During the last weeks Microsoft release the AMS package with some videos from Vesa Juvonen and a lot of code samples with some good documentation.

In one of those documents they try to map FTS concepts with Apps concepts. One of the mappings said is, replace timer services with azure worker roles.

I can understand this easily, we create a cloud service with a worker role, the worker role will make some remote processing to data in sharepoint, lets say that we want to remove old list data to an "archiving" list.

With the worker role on the Run method I can make it run every 30 minutes, and get list data with csom and do something.

I completely understand this scenario, but I cant find a mapping to on premises, I cant create azure worker roles on premises of course, so I wonder if I am in the "on premises" world, my only option is to continue using timer jobs.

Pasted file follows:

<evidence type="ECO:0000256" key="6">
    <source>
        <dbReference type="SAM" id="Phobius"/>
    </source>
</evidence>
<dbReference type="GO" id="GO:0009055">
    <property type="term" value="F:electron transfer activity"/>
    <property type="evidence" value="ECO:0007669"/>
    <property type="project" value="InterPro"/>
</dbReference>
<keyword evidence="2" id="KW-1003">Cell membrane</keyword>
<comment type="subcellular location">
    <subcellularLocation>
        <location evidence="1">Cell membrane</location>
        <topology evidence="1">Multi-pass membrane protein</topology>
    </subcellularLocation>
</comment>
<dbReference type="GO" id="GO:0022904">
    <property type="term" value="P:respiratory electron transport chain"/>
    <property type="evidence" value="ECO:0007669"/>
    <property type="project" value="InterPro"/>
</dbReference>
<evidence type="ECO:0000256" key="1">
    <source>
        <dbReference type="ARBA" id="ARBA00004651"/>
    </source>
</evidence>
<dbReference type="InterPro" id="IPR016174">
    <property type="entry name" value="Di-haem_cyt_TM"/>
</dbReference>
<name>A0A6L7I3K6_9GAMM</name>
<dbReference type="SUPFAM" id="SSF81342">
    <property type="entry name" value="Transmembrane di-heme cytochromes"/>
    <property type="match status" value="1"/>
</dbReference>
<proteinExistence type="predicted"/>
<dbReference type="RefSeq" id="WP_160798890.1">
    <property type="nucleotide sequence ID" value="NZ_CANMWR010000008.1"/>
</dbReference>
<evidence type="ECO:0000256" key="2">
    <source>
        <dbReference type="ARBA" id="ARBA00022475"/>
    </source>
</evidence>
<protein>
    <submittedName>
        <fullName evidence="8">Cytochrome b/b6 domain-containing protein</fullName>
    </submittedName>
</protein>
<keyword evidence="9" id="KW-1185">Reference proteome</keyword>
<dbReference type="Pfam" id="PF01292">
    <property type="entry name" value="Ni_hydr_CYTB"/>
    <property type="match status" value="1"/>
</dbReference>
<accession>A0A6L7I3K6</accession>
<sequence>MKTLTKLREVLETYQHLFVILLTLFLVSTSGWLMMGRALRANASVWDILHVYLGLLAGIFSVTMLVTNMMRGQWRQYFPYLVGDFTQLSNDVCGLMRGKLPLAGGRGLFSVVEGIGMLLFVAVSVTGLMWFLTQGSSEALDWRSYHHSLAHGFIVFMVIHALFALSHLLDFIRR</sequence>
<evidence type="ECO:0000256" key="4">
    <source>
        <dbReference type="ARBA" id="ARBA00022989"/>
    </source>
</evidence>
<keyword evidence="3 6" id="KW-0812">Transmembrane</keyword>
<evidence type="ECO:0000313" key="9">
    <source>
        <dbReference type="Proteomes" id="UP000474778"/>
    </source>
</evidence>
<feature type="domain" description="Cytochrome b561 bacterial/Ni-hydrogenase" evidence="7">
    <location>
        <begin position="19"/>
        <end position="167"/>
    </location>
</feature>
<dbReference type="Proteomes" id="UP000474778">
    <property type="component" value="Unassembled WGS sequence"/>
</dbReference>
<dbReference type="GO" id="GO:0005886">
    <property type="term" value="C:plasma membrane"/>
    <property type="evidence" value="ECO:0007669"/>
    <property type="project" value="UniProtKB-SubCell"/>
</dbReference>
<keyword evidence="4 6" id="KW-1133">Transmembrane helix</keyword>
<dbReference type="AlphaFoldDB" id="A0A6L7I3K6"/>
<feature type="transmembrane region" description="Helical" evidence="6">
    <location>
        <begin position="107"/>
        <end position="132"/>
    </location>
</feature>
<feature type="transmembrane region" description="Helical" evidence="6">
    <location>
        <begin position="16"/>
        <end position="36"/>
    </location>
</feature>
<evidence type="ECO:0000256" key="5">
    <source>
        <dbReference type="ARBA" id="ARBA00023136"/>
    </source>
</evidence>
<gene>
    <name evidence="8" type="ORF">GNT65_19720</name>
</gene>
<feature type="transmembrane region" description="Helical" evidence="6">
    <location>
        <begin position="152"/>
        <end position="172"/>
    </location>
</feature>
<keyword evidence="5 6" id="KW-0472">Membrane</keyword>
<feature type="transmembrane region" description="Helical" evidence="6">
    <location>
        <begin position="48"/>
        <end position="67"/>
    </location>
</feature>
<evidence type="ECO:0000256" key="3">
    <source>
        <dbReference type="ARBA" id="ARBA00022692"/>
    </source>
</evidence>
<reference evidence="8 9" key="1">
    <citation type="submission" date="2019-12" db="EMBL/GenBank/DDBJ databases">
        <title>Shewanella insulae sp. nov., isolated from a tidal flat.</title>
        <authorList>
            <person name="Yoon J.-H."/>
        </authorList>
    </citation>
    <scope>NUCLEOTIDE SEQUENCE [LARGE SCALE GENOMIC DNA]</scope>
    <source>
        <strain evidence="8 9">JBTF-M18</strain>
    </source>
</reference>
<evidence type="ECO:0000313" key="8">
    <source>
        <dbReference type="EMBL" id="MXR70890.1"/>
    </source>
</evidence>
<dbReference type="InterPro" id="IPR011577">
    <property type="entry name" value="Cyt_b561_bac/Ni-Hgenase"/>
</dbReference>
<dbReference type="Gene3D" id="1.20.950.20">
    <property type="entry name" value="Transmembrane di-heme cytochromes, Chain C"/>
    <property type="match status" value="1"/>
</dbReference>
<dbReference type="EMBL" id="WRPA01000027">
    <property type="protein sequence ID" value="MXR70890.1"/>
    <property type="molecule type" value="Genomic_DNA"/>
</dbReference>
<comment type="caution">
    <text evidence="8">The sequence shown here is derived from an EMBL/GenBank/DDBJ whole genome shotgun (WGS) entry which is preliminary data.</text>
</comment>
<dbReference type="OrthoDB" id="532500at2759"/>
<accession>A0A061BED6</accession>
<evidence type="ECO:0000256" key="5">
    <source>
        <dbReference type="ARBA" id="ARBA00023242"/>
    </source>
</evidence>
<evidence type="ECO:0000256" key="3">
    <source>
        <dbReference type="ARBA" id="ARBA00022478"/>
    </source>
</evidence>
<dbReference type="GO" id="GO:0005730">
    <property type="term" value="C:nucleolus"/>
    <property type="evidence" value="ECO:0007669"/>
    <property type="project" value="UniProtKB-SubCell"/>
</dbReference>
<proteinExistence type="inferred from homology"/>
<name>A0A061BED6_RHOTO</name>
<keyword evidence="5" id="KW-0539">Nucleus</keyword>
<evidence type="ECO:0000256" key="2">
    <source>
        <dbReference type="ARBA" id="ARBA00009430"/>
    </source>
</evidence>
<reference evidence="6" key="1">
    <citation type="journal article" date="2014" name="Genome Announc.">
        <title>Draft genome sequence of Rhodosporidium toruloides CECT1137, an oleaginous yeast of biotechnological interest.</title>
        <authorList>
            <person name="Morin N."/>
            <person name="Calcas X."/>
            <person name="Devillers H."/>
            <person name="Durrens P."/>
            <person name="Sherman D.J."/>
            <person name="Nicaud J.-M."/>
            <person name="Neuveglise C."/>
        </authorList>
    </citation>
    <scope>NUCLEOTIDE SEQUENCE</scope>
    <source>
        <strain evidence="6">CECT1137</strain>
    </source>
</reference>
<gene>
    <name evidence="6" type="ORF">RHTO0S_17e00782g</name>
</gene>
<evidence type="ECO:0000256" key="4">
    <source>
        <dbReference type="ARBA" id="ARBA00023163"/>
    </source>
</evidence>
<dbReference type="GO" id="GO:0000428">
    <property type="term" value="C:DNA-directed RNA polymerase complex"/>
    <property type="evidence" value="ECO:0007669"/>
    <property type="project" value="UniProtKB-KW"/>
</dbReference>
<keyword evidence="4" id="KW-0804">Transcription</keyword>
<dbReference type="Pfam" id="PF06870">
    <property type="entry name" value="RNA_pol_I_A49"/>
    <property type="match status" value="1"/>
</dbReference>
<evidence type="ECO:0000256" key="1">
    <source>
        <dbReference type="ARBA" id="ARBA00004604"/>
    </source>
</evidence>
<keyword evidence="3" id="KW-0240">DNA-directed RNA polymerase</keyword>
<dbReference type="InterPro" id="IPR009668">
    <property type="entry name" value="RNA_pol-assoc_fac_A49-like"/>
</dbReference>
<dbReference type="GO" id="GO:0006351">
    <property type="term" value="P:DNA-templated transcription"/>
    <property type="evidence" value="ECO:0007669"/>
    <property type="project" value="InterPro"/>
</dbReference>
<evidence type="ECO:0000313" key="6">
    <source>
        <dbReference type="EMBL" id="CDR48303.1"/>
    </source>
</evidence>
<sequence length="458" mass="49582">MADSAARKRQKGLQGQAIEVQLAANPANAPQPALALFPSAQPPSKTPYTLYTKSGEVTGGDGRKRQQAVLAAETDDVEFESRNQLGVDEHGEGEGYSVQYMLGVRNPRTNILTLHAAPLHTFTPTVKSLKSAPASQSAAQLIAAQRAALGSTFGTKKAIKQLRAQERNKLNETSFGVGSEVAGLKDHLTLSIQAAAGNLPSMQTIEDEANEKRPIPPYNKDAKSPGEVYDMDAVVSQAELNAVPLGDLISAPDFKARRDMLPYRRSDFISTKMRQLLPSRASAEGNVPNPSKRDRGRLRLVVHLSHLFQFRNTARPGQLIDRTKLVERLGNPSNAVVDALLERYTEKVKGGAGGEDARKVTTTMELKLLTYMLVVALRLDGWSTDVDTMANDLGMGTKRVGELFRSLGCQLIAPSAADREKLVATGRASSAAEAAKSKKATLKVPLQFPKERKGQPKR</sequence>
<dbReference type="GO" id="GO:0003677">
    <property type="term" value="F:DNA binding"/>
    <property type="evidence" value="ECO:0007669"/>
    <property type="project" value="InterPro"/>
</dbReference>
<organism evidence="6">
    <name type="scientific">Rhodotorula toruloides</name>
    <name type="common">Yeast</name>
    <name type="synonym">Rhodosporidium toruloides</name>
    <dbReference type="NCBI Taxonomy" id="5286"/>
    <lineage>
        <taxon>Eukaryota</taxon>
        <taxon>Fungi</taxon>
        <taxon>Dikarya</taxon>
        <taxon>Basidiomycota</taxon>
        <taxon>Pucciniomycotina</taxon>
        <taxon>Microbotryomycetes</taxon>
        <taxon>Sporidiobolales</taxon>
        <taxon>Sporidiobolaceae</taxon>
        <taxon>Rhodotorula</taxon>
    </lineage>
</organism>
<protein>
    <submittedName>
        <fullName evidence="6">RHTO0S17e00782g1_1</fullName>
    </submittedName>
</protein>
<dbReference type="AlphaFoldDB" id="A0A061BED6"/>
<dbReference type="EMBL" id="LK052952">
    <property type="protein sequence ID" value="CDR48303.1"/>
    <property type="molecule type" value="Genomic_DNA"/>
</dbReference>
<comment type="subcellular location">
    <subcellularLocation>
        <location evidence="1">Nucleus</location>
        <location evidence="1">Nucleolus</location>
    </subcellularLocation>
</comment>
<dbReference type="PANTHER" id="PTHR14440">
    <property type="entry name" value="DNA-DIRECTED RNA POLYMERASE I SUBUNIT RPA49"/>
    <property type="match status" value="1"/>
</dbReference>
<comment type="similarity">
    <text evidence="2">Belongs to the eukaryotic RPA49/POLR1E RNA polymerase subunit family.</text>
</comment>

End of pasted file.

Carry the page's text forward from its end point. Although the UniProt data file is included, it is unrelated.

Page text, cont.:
1 Answer 1


An on-premises equivalent to timer jobs is a console application that is run via the OS's scheduler service. (An "at" job for all of us old-timers.

  • Or SQL Agent jobs, or Windows services, or WFF workflows that fire based on certain events, etc. There was no mapping because there are so many choices, I suppose. Mar 19, 2014 at 23:06
  • with windows service you are still installing something on the farm, so its not really isolated, and windows service runs on 1 server so you would have to do the installation on each server of the farm, which I dont like it. dont like this solution! Mar 20, 2014 at 10:46
  • Well, I personally would use Timer Jobs. There are quite a few derived classes that make your life so much easier (Work Items, Site enumeration, etc.). But, you asked about replacements. ;) Mar 20, 2014 at 12:57
  • yes me too, but as Microsoft is trying to push "move away from full trust solution" to CAM, then I was trying to figure out if there was a real replacement for this or not. Mar 25, 2014 at 8:36

Your Answer

By clicking “Post Your Answer”, you agree to our terms of service and acknowledge you have read our privacy policy.

Not the answer you're looking for? Browse other questions tagged or ask your own question.